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Genes Dev. 1997 Dec 15;11(24):3445-58.

Tcn1p/Crz1p, a calcineurin-dependent transcription factor that differentially regulates gene expression in Saccharomyces cerevisiae.

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Department of Biology, Johns Hopkins University, Baltimore, Maryland 21218 USA.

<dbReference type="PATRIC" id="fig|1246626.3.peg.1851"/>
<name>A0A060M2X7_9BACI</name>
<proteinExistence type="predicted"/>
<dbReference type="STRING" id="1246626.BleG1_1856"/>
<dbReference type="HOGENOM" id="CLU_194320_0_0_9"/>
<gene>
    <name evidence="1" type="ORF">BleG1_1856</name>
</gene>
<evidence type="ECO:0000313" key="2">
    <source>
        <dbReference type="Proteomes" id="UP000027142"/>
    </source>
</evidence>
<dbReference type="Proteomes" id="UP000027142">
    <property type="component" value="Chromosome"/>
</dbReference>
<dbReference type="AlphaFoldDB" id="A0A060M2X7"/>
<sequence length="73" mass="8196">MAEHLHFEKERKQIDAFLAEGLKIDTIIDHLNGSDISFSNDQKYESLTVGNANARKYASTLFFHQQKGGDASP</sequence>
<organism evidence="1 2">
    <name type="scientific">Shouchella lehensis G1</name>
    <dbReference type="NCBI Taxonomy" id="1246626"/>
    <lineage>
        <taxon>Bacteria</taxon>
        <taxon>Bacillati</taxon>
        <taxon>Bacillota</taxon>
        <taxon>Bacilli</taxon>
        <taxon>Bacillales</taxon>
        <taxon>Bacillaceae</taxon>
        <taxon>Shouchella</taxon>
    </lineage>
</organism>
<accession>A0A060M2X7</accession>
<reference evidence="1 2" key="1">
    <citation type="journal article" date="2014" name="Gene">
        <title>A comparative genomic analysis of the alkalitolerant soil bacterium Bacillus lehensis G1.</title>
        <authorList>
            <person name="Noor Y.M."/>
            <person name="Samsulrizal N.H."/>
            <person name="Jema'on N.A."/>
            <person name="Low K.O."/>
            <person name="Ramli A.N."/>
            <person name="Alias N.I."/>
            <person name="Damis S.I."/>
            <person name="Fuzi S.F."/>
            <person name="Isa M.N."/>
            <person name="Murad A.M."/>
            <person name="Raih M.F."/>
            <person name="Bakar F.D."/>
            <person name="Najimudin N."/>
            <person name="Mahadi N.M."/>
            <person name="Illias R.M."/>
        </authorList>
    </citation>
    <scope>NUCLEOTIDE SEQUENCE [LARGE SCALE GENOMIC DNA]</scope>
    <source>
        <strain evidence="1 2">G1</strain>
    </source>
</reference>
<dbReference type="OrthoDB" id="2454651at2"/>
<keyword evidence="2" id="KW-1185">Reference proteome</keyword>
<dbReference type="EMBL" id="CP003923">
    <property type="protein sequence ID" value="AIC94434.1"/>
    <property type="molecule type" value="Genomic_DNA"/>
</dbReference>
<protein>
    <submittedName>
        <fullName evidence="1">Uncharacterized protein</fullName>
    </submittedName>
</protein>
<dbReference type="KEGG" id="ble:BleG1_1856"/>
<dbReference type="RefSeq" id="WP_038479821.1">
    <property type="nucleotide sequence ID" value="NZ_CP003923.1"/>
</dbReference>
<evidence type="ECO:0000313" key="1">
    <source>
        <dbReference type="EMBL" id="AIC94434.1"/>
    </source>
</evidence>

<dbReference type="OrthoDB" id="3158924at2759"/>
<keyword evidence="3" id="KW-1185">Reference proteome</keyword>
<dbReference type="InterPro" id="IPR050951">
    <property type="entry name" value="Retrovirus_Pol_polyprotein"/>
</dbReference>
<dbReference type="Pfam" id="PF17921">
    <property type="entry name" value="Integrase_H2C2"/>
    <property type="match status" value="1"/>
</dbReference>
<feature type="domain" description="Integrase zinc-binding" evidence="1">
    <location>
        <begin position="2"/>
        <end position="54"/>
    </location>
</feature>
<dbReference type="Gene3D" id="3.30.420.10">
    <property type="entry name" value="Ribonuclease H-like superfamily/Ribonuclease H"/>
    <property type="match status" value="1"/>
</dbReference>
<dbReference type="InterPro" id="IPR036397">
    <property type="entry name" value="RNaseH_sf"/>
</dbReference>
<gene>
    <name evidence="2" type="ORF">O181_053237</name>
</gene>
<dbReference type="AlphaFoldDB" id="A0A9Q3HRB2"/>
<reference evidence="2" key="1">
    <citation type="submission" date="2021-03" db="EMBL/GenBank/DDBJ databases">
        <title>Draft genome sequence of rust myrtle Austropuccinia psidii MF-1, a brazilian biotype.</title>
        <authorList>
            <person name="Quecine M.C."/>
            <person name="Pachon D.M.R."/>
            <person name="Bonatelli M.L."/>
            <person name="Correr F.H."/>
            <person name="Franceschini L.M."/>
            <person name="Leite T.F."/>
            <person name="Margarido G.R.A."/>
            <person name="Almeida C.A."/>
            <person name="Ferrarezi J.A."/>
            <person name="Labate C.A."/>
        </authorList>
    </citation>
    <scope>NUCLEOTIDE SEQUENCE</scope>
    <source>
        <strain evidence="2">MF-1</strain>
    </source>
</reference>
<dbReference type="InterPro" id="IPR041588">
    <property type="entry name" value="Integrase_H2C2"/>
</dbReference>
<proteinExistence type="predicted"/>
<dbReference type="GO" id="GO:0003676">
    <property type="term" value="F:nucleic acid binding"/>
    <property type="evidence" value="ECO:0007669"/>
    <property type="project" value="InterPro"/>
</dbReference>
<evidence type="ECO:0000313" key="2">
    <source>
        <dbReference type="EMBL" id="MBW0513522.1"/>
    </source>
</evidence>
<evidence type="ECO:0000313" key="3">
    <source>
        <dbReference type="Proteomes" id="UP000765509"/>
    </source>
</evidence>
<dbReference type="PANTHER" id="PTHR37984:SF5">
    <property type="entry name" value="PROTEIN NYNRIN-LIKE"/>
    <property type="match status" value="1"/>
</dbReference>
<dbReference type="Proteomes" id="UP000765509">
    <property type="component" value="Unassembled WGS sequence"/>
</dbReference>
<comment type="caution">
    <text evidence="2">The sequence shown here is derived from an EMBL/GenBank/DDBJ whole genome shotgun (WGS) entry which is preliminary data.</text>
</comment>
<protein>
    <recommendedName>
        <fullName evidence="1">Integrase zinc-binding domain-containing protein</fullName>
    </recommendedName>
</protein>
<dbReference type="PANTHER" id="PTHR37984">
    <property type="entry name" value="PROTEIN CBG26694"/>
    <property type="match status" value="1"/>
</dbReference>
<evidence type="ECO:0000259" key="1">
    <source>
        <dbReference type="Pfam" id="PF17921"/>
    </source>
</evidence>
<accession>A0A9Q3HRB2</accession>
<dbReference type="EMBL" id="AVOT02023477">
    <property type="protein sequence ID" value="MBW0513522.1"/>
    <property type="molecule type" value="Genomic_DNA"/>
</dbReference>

Ca2+ signals regulate gene expression in animal and yeast cells through mechanisms involving calcineurin, a protein phosphatase activated by binding Ca2+ and calmodulin. Tcn1p, also named Crz1p, was identified as a transcription factor in yeast required for the calcineurin-dependent induction of PMC1, PMR1, PMR2A, and FKS2 which confer tolerance to high Ca2+, Mn2+, Na+, and cell wall damage, respectively. Tcn1p was not required for other calcineurin-dependent processes, such as inhibition of a vacuolar H+/Ca2+ exchanger and inhibition of a pheromone-stimulated Ca2+ uptake system, suggesting that Tcn1p functions downstream of calcineurin on a branch of the calcium signaling pathway leading to gene expression. Tcn1p contains three zinc finger motifs at its carboxyl terminus resembling the DNA-binding domains of Zif268, Swi5p, and other transcription factors. When fused to the transcription activation domain of Gal4p, the carboxy terminal domain of Tcn1p directed strong calcineurin-independent expression of PMC1-lacZ and other target genes. The amino-terminal domain of Tcn1p was found to function as a calcineurin-dependent transcription activation domain when fused to the DNA-binding domain of Gal4p. This amino-terminal domain also formed Ca2+-dependent and FK506-sensitive interactions with calcineurin in the yeast two-hybrid assay. These findings suggest that Tcn1p functions as a calcineurin-dependent transcription factor. Interestingly, induction of Tcn1p-dependent genes was found to be differentially controlled in response to physiological Ca2+ signals generated by treatment with mating pheromone and high salt. We propose that different promoters are sensitive to variations in the strength of Ca2+ signals generated by these stimuli and to effects of other signaling pathways.

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